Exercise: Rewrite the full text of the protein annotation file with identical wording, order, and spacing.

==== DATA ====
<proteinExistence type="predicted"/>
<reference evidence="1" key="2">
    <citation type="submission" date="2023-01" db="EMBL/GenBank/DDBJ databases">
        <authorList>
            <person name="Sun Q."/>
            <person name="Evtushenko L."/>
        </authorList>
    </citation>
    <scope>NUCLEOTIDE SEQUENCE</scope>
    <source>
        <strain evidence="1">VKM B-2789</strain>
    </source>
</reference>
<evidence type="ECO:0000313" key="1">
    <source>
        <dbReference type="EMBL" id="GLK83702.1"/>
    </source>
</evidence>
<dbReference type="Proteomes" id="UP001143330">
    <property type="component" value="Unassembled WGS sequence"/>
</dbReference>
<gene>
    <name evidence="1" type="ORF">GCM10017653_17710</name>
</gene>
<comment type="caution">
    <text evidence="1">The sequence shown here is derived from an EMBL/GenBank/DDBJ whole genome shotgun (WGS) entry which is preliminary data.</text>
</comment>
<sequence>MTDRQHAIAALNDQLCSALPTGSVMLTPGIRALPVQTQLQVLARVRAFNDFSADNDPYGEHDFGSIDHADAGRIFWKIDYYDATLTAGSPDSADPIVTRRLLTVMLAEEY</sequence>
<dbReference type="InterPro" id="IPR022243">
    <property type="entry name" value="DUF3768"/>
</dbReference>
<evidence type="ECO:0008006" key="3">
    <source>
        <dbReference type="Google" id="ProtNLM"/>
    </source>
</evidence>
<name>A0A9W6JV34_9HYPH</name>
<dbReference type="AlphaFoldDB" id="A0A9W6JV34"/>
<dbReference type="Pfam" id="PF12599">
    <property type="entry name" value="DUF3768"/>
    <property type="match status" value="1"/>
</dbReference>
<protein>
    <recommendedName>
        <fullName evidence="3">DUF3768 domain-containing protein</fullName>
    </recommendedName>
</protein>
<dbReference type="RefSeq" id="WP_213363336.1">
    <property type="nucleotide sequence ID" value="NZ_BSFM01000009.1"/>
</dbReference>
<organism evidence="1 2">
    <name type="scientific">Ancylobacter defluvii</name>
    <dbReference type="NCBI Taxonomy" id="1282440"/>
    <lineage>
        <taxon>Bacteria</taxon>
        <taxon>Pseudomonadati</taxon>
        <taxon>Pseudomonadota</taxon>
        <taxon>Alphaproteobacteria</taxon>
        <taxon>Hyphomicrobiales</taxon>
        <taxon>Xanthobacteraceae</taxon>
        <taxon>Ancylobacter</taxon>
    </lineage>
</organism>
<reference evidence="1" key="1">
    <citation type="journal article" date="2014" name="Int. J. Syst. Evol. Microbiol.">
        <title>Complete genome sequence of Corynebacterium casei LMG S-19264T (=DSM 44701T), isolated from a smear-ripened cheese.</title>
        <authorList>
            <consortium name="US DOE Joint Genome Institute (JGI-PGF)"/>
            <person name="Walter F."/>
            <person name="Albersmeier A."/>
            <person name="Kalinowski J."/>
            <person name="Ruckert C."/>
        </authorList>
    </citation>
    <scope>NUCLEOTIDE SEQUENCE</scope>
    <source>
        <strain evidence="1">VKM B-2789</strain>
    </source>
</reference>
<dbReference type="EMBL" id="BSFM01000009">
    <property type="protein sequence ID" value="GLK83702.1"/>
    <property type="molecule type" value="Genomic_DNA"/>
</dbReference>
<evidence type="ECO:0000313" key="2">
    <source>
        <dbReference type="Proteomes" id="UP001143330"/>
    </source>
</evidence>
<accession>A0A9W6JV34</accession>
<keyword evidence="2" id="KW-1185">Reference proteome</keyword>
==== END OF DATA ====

<proteinExistence type="predicted"/>
<reference evidence="1" key="2">
    <citation type="submission" date="2023-01" db="EMBL/GenBank/DDBJ databases">
        <authorList>
            <person name="Sun Q."/>
            <person name="Evtushenko L."/>
        </authorList>
    </citation>
    <scope>NUCLEOTIDE SEQUENCE</scope>
    <source>
        <strain evidence="1">VKM B-2789</strain>
    </source>
</reference>
<evidence type="ECO:0000313" key="1">
    <source>
        <dbReference type="EMBL" id="GLK83702.1"/>
    </source>
</evidence>
<dbReference type="Proteomes" id="UP001143330">
    <property type="component" value="Unassembled WGS sequence"/>
</dbReference>
<gene>
    <name evidence="1" type="ORF">GCM10017653_17710</name>
</gene>
<comment type="caution">
    <text evidence="1">The sequence shown here is derived from an EMBL/GenBank/DDBJ whole genome shotgun (WGS) entry which is preliminary data.</text>
</comment>
<sequence>MTDRQHAIAALNDQLCSALPTGSVMLTPGIRALPVQTQLQVLARVRAFNDFSADNDPYGEHDFGSIDHADAGRIFWKIDYYDATLTAGSPDSADPIVTRRLLTVMLAEEY</sequence>
<dbReference type="InterPro" id="IPR022243">
    <property type="entry name" value="DUF3768"/>
</dbReference>
<evidence type="ECO:0008006" key="3">
    <source>
        <dbReference type="Google" id="ProtNLM"/>
    </source>
</evidence>
<name>A0A9W6JV34_9HYPH</name>
<dbReference type="AlphaFoldDB" id="A0A9W6JV34"/>
<dbReference type="Pfam" id="PF12599">
    <property type="entry name" value="DUF3768"/>
    <property type="match status" value="1"/>
</dbReference>
<protein>
    <recommendedName>
        <fullName evidence="3">DUF3768 domain-containing protein</fullName>
    </recommendedName>
</protein>
<dbReference type="RefSeq" id="WP_213363336.1">
    <property type="nucleotide sequence ID" value="NZ_BSFM01000009.1"/>
</dbReference>
<organism evidence="1 2">
    <name type="scientific">Ancylobacter defluvii</name>
    <dbReference type="NCBI Taxonomy" id="1282440"/>
    <lineage>
        <taxon>Bacteria</taxon>
        <taxon>Pseudomonadati</taxon>
        <taxon>Pseudomonadota</taxon>
        <taxon>Alphaproteobacteria</taxon>
        <taxon>Hyphomicrobiales</taxon>
        <taxon>Xanthobacteraceae</taxon>
        <taxon>Ancylobacter</taxon>
    </lineage>
</organism>
<reference evidence="1" key="1">
    <citation type="journal article" date="2014" name="Int. J. Syst. Evol. Microbiol.">
        <title>Complete genome sequence of Corynebacterium casei LMG S-19264T (=DSM 44701T), isolated from a smear-ripened cheese.</title>
        <authorList>
            <consortium name="US DOE Joint Genome Institute (JGI-PGF)"/>
            <person name="Walter F."/>
            <person name="Albersmeier A."/>
            <person name="Kalinowski J."/>
            <person name="Ruckert C."/>
        </authorList>
    </citation>
    <scope>NUCLEOTIDE SEQUENCE</scope>
    <source>
        <strain evidence="1">VKM B-2789</strain>
    </source>
</reference>
<dbReference type="EMBL" id="BSFM01000009">
    <property type="protein sequence ID" value="GLK83702.1"/>
    <property type="molecule type" value="Genomic_DNA"/>
</dbReference>
<evidence type="ECO:0000313" key="2">
    <source>
        <dbReference type="Proteomes" id="UP001143330"/>
    </source>
</evidence>
<accession>A0A9W6JV34</accession>
<keyword evidence="2" id="KW-1185">Reference proteome</keyword>